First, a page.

According to the USDA, there are a few myths that need busting in order for family and friends to eat safely on Thanksgiving.
- Myth number one: Refrigerating a whole cooked turkey is safe to do.
This myth is busted as USDA officials say a turkey should always be carved after it’s cooked. A whole cooked turkey will not cool off quickly enough, which puts the food at risk for bacterial growth.
Instead, carve the turkey into smaller pieces so it cools down faster in the refrigerator.
- Myth number two: Thawing a turkey on the counter is safe.
Officials say this is false and a turkey should never thaw on a kitchen counter. Once a turkey sits at room temperature or 68 degrees, for over two hours, it enters the ‘The Danger Zone.’ When this occurs, bacteria grow to dangerous levels, causing anyone who eats it to become very ill.
The USDA recommends three safe ways to thaw a turkey: in the refrigerator, submerged in cold water, or in a microwave oven.
- Myth number three: ‘Pop-up timers’ are enough to know when the turkey is fully cooked.
This myth is now debunked as ‘Pop-up timers’ are disposable thermometers used to measure the inner temperature of the turkey.
The USDA says although they are a great tool to use, the temperature needs to reach 165 degrees in three specific places: the thickest part of the breast, the innermost part of the thigh, and the innermost part of the wing.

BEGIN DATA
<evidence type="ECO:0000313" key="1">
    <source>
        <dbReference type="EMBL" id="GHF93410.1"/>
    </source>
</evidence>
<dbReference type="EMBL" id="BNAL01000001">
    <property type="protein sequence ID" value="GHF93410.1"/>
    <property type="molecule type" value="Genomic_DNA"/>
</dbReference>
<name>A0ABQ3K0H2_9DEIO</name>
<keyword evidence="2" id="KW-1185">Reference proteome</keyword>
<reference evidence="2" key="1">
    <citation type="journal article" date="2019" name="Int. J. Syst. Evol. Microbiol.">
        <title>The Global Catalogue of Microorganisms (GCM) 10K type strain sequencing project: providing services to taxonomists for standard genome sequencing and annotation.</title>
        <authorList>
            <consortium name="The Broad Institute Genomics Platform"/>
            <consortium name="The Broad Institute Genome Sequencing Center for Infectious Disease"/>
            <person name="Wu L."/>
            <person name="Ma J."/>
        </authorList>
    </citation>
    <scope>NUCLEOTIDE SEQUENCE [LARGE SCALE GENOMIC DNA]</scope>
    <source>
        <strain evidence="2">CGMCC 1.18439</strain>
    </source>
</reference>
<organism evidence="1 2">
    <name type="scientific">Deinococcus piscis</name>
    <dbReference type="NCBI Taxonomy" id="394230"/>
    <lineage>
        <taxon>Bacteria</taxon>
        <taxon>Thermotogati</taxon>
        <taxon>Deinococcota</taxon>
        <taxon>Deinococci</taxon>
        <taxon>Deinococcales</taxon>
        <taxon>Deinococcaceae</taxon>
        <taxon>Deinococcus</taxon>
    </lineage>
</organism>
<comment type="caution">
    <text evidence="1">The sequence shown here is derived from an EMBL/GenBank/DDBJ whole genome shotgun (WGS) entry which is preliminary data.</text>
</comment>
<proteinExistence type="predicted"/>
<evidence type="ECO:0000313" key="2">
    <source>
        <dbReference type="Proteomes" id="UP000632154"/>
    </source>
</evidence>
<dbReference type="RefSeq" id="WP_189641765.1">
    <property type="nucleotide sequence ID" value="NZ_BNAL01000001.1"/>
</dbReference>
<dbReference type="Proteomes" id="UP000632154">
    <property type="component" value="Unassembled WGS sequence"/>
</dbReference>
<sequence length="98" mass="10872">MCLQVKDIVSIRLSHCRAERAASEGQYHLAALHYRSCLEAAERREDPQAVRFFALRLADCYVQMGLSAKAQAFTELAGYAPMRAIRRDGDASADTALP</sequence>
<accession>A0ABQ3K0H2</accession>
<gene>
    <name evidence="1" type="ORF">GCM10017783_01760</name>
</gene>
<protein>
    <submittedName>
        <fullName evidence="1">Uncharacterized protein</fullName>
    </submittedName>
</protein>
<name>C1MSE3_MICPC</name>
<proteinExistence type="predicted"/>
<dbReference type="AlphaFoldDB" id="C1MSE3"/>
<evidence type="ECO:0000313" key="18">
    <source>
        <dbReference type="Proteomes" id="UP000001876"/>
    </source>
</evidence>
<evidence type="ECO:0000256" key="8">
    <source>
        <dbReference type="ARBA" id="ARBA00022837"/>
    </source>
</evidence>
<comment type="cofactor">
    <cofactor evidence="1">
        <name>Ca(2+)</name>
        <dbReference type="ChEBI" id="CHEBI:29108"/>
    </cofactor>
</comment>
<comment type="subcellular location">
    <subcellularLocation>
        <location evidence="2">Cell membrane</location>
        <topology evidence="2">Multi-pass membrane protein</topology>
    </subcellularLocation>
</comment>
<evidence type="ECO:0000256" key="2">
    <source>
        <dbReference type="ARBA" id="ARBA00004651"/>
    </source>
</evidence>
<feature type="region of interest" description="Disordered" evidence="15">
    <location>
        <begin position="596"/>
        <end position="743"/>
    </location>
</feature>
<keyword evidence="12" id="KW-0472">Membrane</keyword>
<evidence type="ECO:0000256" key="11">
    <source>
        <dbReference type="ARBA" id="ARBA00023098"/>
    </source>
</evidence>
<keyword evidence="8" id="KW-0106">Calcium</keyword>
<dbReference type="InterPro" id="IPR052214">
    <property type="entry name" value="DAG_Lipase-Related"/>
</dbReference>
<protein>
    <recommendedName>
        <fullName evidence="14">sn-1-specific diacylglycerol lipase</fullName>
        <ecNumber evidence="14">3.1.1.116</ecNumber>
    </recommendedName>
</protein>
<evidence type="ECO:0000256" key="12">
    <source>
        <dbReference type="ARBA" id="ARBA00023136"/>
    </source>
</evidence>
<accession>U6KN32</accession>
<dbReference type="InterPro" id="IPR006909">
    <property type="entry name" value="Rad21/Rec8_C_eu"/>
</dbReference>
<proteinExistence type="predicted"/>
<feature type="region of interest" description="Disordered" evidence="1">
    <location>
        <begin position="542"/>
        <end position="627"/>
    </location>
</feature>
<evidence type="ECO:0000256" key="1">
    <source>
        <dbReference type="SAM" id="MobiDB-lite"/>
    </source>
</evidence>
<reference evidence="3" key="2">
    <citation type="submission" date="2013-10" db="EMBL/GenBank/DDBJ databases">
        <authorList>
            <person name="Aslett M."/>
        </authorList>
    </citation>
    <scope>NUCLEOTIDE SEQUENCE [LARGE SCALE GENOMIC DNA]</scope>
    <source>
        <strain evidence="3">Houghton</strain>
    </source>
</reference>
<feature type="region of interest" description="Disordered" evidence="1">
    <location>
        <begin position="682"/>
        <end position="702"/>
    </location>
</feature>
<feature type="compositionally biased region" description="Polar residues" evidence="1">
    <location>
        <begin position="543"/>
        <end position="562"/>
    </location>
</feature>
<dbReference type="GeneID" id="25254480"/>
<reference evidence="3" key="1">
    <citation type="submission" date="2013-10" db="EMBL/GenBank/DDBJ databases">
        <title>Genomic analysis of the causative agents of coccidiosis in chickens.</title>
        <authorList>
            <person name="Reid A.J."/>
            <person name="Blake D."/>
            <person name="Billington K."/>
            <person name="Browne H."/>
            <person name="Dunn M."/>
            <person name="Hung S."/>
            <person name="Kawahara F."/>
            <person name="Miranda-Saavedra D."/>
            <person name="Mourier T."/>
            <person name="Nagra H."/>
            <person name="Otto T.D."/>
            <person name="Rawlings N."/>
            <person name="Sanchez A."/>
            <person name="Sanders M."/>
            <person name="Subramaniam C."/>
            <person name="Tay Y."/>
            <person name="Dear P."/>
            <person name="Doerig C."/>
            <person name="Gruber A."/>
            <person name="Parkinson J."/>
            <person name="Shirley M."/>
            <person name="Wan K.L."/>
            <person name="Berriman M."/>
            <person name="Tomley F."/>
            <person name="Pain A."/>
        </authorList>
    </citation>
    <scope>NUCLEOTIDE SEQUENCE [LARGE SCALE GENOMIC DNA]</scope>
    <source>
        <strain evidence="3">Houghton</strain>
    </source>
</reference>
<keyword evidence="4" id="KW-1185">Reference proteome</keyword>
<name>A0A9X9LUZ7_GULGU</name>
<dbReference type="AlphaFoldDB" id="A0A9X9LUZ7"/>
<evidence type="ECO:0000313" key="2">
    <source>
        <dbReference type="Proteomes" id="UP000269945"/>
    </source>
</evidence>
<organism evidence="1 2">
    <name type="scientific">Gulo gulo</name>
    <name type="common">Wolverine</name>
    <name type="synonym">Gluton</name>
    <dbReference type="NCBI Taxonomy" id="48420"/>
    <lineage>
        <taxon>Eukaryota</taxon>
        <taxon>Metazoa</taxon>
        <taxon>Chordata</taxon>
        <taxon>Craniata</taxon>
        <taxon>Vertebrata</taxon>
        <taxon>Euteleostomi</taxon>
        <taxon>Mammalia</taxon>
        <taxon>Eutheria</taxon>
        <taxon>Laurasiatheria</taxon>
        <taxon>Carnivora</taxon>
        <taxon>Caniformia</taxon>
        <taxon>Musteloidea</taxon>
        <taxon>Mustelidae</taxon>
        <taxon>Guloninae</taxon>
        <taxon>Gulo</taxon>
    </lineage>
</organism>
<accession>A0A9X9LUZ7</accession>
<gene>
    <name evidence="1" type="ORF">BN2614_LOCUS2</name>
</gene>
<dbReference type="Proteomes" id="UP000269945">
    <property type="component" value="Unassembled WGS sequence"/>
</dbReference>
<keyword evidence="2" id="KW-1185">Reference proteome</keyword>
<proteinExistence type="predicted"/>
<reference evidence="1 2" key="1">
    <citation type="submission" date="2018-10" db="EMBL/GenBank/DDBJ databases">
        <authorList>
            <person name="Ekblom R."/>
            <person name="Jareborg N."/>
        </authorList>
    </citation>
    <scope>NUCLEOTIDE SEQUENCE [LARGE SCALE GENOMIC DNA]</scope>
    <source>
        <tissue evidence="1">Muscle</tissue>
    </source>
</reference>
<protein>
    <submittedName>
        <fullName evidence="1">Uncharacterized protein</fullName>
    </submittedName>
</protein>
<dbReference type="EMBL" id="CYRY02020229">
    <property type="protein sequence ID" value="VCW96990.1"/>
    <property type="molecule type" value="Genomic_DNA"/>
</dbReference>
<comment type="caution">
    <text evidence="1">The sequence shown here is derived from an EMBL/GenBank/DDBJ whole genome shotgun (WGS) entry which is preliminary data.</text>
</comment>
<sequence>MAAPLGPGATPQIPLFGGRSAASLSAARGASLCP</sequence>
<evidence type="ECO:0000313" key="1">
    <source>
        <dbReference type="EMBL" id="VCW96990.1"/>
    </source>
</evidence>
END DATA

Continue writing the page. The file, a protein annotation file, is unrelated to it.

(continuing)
Using a food thermometer in addition to a ‘pop-up timer’ to check the turkey’s internal temperature is the best way to go.
The USDA advises those cooking to always remember the four steps to food safety:
- Clean: Wash your hands before touching any food.
- Separate: Keep raw meats and poultry away from fruits and veggies.
- Cook: Turkey is only safe to eat once it reaches an internal temperature of 165 degrees.
- Chill: Refrigerate any leftovers within two hours of finishing your meal.
For more information on food safety call the USDA Meat and Poultry Hotline at 1-888-MPHotline (1-888-674-6854) or chat live with a food safety expert online from 10:00 a.m. to 6:00 p.m., Monday through Friday.
Wherever or whatever you eat this holiday, Eyewitness News wishes you a happy and safe Thanksgiving.